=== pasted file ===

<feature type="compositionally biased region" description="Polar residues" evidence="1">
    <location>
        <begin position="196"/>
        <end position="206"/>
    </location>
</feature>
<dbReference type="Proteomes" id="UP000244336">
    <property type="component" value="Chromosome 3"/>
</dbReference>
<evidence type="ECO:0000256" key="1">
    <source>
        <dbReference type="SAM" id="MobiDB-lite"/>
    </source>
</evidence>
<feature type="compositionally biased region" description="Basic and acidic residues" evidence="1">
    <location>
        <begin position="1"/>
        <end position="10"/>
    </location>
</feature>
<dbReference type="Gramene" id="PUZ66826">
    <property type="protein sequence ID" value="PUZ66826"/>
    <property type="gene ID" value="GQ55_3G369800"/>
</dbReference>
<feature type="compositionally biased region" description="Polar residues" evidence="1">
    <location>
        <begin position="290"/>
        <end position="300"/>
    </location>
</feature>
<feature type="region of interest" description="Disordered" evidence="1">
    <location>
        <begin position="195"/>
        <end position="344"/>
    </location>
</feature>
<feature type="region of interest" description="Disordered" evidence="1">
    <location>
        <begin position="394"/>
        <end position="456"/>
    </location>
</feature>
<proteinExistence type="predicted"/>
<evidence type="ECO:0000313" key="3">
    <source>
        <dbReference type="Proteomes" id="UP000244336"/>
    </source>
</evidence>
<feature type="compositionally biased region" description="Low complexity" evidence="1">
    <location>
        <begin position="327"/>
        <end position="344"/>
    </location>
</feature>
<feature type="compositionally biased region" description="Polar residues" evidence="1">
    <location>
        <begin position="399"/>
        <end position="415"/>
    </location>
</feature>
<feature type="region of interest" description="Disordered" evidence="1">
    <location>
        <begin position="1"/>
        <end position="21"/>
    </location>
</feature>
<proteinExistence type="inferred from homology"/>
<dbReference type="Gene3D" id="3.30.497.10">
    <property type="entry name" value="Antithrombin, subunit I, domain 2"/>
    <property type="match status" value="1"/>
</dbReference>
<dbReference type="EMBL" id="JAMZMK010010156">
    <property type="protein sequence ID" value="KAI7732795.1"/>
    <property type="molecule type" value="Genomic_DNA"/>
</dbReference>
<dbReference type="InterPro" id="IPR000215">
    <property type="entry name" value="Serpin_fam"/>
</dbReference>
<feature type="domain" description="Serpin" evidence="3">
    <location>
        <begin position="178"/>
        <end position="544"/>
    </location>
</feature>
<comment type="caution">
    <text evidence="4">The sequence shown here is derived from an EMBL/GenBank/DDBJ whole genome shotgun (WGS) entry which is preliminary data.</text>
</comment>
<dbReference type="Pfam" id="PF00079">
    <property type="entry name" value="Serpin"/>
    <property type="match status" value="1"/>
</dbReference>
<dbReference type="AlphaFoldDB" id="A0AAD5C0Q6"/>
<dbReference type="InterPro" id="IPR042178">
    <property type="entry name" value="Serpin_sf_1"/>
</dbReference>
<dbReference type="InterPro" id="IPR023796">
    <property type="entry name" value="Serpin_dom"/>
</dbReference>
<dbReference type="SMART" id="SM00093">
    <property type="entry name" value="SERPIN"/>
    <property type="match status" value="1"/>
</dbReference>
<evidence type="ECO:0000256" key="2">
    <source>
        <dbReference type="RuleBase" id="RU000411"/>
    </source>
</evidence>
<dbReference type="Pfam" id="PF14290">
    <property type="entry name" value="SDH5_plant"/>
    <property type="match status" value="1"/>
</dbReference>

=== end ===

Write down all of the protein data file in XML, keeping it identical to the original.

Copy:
<feature type="compositionally biased region" description="Polar residues" evidence="1">
    <location>
        <begin position="196"/>
        <end position="206"/>
    </location>
</feature>
<dbReference type="Proteomes" id="UP000244336">
    <property type="component" value="Chromosome 3"/>
</dbReference>
<evidence type="ECO:0000256" key="1">
    <source>
        <dbReference type="SAM" id="MobiDB-lite"/>
    </source>
</evidence>
<feature type="compositionally biased region" description="Basic and acidic residues" evidence="1">
    <location>
        <begin position="1"/>
        <end position="10"/>
    </location>
</feature>
<dbReference type="Gramene" id="PUZ66826">
    <property type="protein sequence ID" value="PUZ66826"/>
    <property type="gene ID" value="GQ55_3G369800"/>
</dbReference>
<feature type="compositionally biased region" description="Polar residues" evidence="1">
    <location>
        <begin position="290"/>
        <end position="300"/>
    </location>
</feature>
<feature type="region of interest" description="Disordered" evidence="1">
    <location>
        <begin position="195"/>
        <end position="344"/>
    </location>
</feature>
<feature type="region of interest" description="Disordered" evidence="1">
    <location>
        <begin position="394"/>
        <end position="456"/>
    </location>
</feature>
<proteinExistence type="predicted"/>
<evidence type="ECO:0000313" key="3">
    <source>
        <dbReference type="Proteomes" id="UP000244336"/>
    </source>
</evidence>
<feature type="compositionally biased region" description="Low complexity" evidence="1">
    <location>
        <begin position="327"/>
        <end position="344"/>
    </location>
</feature>
<feature type="compositionally biased region" description="Polar residues" evidence="1">
    <location>
        <begin position="399"/>
        <end position="415"/>
    </location>
</feature>
<feature type="region of interest" description="Disordered" evidence="1">
    <location>
        <begin position="1"/>
        <end position="21"/>
    </location>
</feature>
<proteinExistence type="inferred from homology"/>
<dbReference type="Gene3D" id="3.30.497.10">
    <property type="entry name" value="Antithrombin, subunit I, domain 2"/>
    <property type="match status" value="1"/>
</dbReference>
<dbReference type="EMBL" id="JAMZMK010010156">
    <property type="protein sequence ID" value="KAI7732795.1"/>
    <property type="molecule type" value="Genomic_DNA"/>
</dbReference>
<dbReference type="InterPro" id="IPR000215">
    <property type="entry name" value="Serpin_fam"/>
</dbReference>
<feature type="domain" description="Serpin" evidence="3">
    <location>
        <begin position="178"/>
        <end position="544"/>
    </location>
</feature>
<comment type="caution">
    <text evidence="4">The sequence shown here is derived from an EMBL/GenBank/DDBJ whole genome shotgun (WGS) entry which is preliminary data.</text>
</comment>
<dbReference type="Pfam" id="PF00079">
    <property type="entry name" value="Serpin"/>
    <property type="match status" value="1"/>
</dbReference>
<dbReference type="AlphaFoldDB" id="A0AAD5C0Q6"/>
<dbReference type="InterPro" id="IPR042178">
    <property type="entry name" value="Serpin_sf_1"/>
</dbReference>
<dbReference type="InterPro" id="IPR023796">
    <property type="entry name" value="Serpin_dom"/>
</dbReference>
<dbReference type="SMART" id="SM00093">
    <property type="entry name" value="SERPIN"/>
    <property type="match status" value="1"/>
</dbReference>
<evidence type="ECO:0000256" key="2">
    <source>
        <dbReference type="RuleBase" id="RU000411"/>
    </source>
</evidence>
<dbReference type="Pfam" id="PF14290">
    <property type="entry name" value="SDH5_plant"/>
    <property type="match status" value="1"/>
</dbReference>